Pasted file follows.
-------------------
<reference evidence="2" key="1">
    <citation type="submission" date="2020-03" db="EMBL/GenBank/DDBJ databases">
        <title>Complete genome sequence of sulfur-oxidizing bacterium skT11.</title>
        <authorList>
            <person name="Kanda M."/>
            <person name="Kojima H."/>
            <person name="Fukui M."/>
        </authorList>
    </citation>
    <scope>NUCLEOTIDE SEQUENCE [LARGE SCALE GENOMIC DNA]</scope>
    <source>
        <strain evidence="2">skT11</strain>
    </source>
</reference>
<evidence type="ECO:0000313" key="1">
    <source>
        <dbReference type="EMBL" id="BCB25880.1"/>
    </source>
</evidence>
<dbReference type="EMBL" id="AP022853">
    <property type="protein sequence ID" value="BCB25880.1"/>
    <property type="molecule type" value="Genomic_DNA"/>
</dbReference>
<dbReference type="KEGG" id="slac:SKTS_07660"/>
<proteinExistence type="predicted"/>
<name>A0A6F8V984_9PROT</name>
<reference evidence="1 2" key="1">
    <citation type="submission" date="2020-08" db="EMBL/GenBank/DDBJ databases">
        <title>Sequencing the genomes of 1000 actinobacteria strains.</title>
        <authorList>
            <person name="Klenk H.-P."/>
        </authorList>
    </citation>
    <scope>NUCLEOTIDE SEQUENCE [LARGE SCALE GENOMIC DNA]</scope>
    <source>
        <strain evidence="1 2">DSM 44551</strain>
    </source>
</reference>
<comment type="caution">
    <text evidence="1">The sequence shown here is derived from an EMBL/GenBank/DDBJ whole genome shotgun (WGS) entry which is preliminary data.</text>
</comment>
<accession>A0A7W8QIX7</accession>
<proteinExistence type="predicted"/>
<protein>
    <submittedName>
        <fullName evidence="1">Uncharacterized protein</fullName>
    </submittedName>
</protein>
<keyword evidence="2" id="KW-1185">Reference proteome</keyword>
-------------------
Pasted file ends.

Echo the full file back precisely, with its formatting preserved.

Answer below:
<reference evidence="2" key="1">
    <citation type="submission" date="2020-03" db="EMBL/GenBank/DDBJ databases">
        <title>Complete genome sequence of sulfur-oxidizing bacterium skT11.</title>
        <authorList>
            <person name="Kanda M."/>
            <person name="Kojima H."/>
            <person name="Fukui M."/>
        </authorList>
    </citation>
    <scope>NUCLEOTIDE SEQUENCE [LARGE SCALE GENOMIC DNA]</scope>
    <source>
        <strain evidence="2">skT11</strain>
    </source>
</reference>
<evidence type="ECO:0000313" key="1">
    <source>
        <dbReference type="EMBL" id="BCB25880.1"/>
    </source>
</evidence>
<dbReference type="EMBL" id="AP022853">
    <property type="protein sequence ID" value="BCB25880.1"/>
    <property type="molecule type" value="Genomic_DNA"/>
</dbReference>
<dbReference type="KEGG" id="slac:SKTS_07660"/>
<proteinExistence type="predicted"/>
<name>A0A6F8V984_9PROT</name>
<reference evidence="1 2" key="1">
    <citation type="submission" date="2020-08" db="EMBL/GenBank/DDBJ databases">
        <title>Sequencing the genomes of 1000 actinobacteria strains.</title>
        <authorList>
            <person name="Klenk H.-P."/>
        </authorList>
    </citation>
    <scope>NUCLEOTIDE SEQUENCE [LARGE SCALE GENOMIC DNA]</scope>
    <source>
        <strain evidence="1 2">DSM 44551</strain>
    </source>
</reference>
<comment type="caution">
    <text evidence="1">The sequence shown here is derived from an EMBL/GenBank/DDBJ whole genome shotgun (WGS) entry which is preliminary data.</text>
</comment>
<accession>A0A7W8QIX7</accession>
<proteinExistence type="predicted"/>
<protein>
    <submittedName>
        <fullName evidence="1">Uncharacterized protein</fullName>
    </submittedName>
</protein>
<keyword evidence="2" id="KW-1185">Reference proteome</keyword>